Sometimes when I talk with people who struggle with their weight, they’ll tell me that the reason they can’t lose weight is because they eat too much at night. “I eat,” they’ll say, “and then I just sit around and I don’t burn it off—that’s my problem.” While intuitively this might make sense, it doesn’t really work this way. Taking in too many calories at any time of the day is going to lead to weight gain.
The body just doesn’t micromanage calories that carefully. And here’s why: we evolved under conditions of food scarcity. In order to survive, we had to be able to store extra calories if we overate—whenever that might be—and then be able to call them up when we needed them. Our ancestors foraged for food all day long, and they needed to store (or use) all the calories they could get—whether they were eaten at dawn or around the fire at night.
The same thing is true for us today. It doesn’t matter if you eat your extra calories before the sun goes down or after. Either way, your fat cells are more than happy to hang on to them for you to use later.
People probably think this way because they notice that they lose weight when they stop eating so much at night, or set some arbitrary rule, like “I won’t eat after 7 p.m.” But it’s not the time of day that matters. If you were to eat your usual post-7 p.m. calories at 3 p.m. instead, you wouldn’t burn them off any faster.
A lot of people who overeat do the majority of their gorging late in the day and well into the evening. So when they stop eating at 7 PM, they cut out hundreds of calories that ordinarily would have been consumed. They’re losing weight not because they stopped eating after a certain time; they’re losing weight because, well, they stopped eating.
One of the main reasons people overeat at night is, in fact, because they haven’t adequately fueled themselves during the day. Lots of people try to power through the day on very little food, then by the time they hit the door at night they’re starving. And it’s easy to justify a bedtime binge if you tell yourself that you’ve “hardly eaten all day.”
There’s an old saying that you should eat ‘breakfast like a king, lunch like a prince, and dinner like a pauper.’ It’s still great advice, and I often encourage people to diet at night. Start the day with a healthy, high protein breakfast (like a protein shake, a high protein cereal with milk and fruit, yogurt with fruit, or a veggie omelet), have a healthy lunch with plenty of protein and veggies, and then have a large snack—almost like another meal—in the middle of the afternoon, at around 3 or 4 o’clock. Then you won’t be starving at dinner, and you can then get by with something light—like a small salad with a little protein in it or a bowl of soup.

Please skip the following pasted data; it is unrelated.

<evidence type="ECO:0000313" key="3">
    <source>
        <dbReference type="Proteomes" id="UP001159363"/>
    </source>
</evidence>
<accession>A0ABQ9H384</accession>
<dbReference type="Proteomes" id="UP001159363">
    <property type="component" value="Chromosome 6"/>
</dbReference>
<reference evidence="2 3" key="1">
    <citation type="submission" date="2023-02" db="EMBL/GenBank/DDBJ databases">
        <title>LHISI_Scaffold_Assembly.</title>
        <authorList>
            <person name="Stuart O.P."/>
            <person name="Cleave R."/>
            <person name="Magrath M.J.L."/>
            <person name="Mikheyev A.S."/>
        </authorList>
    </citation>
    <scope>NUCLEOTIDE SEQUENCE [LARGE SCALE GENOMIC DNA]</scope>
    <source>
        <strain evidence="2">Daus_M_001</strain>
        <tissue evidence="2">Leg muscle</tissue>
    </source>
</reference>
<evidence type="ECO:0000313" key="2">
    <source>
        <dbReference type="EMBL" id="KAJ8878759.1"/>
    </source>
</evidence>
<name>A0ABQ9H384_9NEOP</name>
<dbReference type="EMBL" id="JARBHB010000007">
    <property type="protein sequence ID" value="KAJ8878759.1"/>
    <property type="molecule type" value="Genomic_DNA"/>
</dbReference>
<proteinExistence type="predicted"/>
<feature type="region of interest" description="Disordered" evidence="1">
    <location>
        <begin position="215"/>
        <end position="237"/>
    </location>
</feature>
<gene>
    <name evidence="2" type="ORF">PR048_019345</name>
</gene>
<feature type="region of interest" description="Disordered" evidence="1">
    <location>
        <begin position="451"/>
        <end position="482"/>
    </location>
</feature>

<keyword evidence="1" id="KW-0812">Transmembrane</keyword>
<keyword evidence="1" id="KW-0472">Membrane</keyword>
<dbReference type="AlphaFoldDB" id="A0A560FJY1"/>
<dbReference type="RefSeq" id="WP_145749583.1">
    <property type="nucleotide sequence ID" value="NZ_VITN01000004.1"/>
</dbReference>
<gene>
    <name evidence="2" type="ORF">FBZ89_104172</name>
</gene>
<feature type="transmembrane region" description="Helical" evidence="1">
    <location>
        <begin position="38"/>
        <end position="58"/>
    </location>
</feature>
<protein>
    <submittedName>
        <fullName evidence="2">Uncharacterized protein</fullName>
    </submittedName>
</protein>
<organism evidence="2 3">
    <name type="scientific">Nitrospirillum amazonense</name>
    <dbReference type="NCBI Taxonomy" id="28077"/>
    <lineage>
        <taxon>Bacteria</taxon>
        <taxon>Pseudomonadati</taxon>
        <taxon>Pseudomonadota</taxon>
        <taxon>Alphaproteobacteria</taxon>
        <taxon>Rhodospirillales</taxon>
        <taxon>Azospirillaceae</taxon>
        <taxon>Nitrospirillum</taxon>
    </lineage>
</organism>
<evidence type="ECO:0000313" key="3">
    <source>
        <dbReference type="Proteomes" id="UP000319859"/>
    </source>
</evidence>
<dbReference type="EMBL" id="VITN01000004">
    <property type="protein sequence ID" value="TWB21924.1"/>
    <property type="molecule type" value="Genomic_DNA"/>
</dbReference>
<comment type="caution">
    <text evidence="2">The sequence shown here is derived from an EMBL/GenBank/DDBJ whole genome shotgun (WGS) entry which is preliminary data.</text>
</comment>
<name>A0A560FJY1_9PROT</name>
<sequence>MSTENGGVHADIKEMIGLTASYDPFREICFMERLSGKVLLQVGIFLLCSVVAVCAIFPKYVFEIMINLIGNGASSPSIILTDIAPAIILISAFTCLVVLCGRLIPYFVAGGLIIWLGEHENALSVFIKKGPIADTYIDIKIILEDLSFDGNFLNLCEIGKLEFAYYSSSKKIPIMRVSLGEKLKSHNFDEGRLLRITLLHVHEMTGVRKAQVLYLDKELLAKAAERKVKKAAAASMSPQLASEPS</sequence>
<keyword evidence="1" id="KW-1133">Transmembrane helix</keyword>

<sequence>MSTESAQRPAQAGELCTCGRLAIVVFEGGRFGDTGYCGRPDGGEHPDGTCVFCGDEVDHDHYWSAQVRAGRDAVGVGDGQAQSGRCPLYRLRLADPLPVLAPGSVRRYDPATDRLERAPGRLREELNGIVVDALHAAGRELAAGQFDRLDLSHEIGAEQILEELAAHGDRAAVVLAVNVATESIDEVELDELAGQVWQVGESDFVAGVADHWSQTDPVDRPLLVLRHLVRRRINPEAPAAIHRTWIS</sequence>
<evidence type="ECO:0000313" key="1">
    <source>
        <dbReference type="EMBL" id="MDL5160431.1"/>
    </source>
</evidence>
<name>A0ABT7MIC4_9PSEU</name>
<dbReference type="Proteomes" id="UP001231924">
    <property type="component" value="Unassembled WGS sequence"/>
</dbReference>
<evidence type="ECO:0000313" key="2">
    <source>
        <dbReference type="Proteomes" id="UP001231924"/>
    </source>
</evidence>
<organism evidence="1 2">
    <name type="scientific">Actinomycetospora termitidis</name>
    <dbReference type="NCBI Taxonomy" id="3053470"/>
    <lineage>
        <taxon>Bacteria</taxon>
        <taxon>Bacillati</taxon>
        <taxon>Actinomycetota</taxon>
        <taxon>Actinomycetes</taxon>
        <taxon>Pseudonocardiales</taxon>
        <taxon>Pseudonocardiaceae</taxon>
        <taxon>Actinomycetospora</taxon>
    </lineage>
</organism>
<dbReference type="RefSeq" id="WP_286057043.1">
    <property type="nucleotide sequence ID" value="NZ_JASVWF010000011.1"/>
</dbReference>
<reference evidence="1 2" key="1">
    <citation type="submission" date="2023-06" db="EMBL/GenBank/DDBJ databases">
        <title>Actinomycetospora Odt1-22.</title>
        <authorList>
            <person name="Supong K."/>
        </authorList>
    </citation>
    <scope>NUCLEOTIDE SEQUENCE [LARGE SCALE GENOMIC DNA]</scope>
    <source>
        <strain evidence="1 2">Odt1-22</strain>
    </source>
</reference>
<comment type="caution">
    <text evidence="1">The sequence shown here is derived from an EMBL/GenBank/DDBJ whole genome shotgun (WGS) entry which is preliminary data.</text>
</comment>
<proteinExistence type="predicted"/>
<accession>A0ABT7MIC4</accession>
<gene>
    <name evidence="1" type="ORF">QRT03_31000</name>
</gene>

Susan is the Sr. Director of Worldwide Nutrition Education and Training at Herbalife, where she is responsible for the development of nutrition education and training materials, and is one of the primary authors of the Herbalife-sponsored blog, www.discovergoodnutrition.com. She is a Registered Dietitian and holds two Board Certifications from the Academy of Nutrition and Dietetics as a Certified Specialist in Sports Dietetics, and a Certified Specialist in Obesity and Weight Management. Susan is also a Fellow of the Academy of Nutrition and Dietetics.
Susan graduated with distinction in biology from the University of Colorado, and received her master’s degree in Food Science and Nutrition from Colorado State University. She then completed her dietetic internship at the University of Kansas. Susan has taught extensively and developed educational programs targeted to individuals, groups and industry in her areas of expertise, including health promotion, weight management and sports nutrition.
Prior to her role at Herbalife, she was the assistant director of the UCLA Center for Human Nutrition, and has held appointments as adjunct professor in nutrition at Pepperdine University and as lecturer in nutrition in the Department of Food Science and Nutrition at Cal Poly San Luis Obispo.
Susan was a consultant to the (then) Los Angeles Raiders for six seasons, and was a contributing columnist for the Los Angeles Times Health Section for two years. She is a co-author of 23 research papers, 14 book chapters, and was a co-author of two books for the public: “What Color is Your Diet?” and “The L.A. Shape Diet” by Dr. David Heber, published by Harper Collins in 2001 and 2004, respectively.